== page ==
According to the Centre for Disease Control, traveller’s diarrhoea affects between 30 and 70% of travellers – here’s what you need to do to stay well next time you go away!
What is food poisoning?
It is any food-borne illness caused by eating food or drink contaminated by bacteria, viruses and parasites, or their toxins. Contamination can happen at any point during food processing, production, or preparation.
How do foods get contaminated?
- Not chilling certain products below 5 degrees.
- Leaving cooked food sitting warm.
- Not properly reheating cooked food.
- Poor personal hygiene – dirty hands touching food.
- Poor food hygiene – cross contamination of bacteria.
- Washing food with contaminated water.
Which foods and drinks are high-risk?
- Cheese and ice-cream as they can be made from unpasteurised milk.
- Seafood can pose a problem even if well cooked.
- Salads are difficult to clean so often remain contaminated by soil or flies.
- Fruit and vegetable skins can also be contaminated by soil and flies – make sure they are peeled.
- Raw meat, poultry, or eggs.
- “Ready-to-eat” foods, such as cooked sliced meats, pâté, soft cheeses and pre-packed sandwiches.
- Buffets – food at room temperature that may be repeatedly heated up is high risk – this includes sauces.
- Any food that may have been washed in contaminated water.
- Ice cubes – these can be made from contaminated water.
What should I eat and drink?
- Fruit and vegetables that can be peeled.
- Bottled water.
- Freshly cooked hot food.
What other precautions can I take?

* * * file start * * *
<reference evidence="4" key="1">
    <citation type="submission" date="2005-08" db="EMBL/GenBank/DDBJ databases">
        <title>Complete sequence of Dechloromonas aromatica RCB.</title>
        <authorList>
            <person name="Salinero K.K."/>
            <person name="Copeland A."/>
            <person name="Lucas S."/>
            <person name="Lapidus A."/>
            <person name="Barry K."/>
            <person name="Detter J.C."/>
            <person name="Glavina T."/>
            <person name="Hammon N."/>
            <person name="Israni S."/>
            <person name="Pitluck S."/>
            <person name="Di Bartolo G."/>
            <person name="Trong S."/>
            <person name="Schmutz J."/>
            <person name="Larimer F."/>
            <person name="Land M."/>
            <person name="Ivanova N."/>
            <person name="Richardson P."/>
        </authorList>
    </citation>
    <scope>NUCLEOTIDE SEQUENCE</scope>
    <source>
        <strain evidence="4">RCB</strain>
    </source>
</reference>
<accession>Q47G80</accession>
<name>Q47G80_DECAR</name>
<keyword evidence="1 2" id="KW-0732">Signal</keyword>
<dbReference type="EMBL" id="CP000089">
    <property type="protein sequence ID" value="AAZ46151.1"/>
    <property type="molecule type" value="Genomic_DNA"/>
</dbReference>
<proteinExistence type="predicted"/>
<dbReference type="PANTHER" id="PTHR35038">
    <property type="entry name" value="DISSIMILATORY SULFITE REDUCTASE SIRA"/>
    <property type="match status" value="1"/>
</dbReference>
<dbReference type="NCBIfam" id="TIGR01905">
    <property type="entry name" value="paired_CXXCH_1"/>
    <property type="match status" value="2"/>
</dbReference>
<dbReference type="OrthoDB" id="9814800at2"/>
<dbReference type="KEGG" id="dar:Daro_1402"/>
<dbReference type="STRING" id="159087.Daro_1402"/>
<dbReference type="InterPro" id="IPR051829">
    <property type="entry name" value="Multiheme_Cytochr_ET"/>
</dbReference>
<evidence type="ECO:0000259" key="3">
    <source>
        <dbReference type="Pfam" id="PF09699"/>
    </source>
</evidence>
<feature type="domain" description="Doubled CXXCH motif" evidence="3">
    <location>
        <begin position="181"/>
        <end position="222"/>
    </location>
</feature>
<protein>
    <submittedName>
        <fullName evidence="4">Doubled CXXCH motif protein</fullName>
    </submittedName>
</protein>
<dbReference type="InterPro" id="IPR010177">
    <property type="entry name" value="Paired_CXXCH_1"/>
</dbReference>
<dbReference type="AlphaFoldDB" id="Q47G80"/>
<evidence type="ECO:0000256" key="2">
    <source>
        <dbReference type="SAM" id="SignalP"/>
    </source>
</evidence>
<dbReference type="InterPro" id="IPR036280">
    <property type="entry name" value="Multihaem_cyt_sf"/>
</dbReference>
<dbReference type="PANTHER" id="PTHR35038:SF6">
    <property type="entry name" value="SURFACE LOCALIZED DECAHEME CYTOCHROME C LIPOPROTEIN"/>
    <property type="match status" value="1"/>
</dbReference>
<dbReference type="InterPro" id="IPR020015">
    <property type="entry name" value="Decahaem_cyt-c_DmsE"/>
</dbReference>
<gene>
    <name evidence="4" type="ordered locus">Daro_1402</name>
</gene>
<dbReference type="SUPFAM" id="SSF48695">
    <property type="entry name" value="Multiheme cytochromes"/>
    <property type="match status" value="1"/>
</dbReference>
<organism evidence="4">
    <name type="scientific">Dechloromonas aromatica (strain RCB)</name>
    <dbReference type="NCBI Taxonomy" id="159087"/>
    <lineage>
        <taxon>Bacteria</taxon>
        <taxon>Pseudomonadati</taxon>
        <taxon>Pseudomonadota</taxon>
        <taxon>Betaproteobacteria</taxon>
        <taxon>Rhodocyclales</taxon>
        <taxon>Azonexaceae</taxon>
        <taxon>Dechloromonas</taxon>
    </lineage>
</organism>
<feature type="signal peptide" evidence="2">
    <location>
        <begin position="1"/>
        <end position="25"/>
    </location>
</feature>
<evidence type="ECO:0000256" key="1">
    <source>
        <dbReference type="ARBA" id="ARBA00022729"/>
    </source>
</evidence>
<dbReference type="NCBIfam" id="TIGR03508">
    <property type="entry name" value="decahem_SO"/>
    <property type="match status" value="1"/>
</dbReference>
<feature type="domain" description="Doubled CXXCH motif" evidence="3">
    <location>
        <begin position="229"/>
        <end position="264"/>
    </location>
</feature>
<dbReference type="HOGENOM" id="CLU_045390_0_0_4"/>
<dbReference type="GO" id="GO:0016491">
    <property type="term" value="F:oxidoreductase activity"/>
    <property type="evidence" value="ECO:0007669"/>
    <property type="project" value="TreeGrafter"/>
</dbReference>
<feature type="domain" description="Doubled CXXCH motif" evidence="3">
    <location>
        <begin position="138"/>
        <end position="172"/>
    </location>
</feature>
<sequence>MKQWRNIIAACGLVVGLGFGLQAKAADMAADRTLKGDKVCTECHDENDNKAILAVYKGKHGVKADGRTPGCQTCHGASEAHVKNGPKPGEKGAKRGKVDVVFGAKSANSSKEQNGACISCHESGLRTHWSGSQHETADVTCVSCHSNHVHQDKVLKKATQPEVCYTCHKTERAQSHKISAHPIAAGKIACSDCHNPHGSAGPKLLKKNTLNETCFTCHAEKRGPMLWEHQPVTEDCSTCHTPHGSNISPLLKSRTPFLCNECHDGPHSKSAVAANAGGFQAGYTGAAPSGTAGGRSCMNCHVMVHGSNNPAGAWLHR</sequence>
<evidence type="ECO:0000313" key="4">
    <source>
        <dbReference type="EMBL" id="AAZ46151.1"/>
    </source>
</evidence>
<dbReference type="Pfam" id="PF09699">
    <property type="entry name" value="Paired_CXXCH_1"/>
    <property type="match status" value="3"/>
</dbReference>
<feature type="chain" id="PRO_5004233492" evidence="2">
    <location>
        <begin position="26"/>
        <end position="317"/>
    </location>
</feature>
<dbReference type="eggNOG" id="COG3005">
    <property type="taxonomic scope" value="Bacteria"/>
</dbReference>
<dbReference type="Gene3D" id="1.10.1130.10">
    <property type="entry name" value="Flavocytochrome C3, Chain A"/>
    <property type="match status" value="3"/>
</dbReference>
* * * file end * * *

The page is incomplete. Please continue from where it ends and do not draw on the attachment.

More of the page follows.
- Wash your hands – you are capable of contaminating your own food!
- Boil water for three minutes.
- Brush your teeth with bottled water.
- Always check the water of juice you are being served is from a sealed container – ask to open it yourself.
- Wipe down cans and bottles before you drink from them.
- Skip the ice in your drink.
- Keep your mouth closed in the shower.
What are the symptoms of food poisoning?
Nausea, vomiting, diarrhoea, stomach cramps, and fever. These can manifest within hours of eating contaminated food, but you may not get all of them.
When should I seek medical help for food poisoning?
The NHS website says that most people recover from food poisoning within a couple of days as long as they drink plenty of (uncontaminated) water – even if you can only sip it. The main risk from food poisoning is dehydration – which can lead to severe illness, and could even be fatal. Seek help if:
- Symptoms are severe.
- If you’re unable to keep down any fluids.
- Your symptoms don’t start to improve after a few days.
- You have symptoms of severe dehydration.
- You’re pregnant.
- You’re over 60.
- A baby or young child has suspected food poisoning.
- You have a long-term underlying condition.
- You have a weak immune system.
Can my travel insurance help if I have severe food poisoning?
Getting medical help abroad can be costly, especially if you need to stay in hospital for a few days. A comprehensive travel insurance policy can help recover the cost of medical expenses overseas, and may even enable you to recover lost holiday investment if your trip is cut short. For more advice call our travel insurance advisors on 01892 833338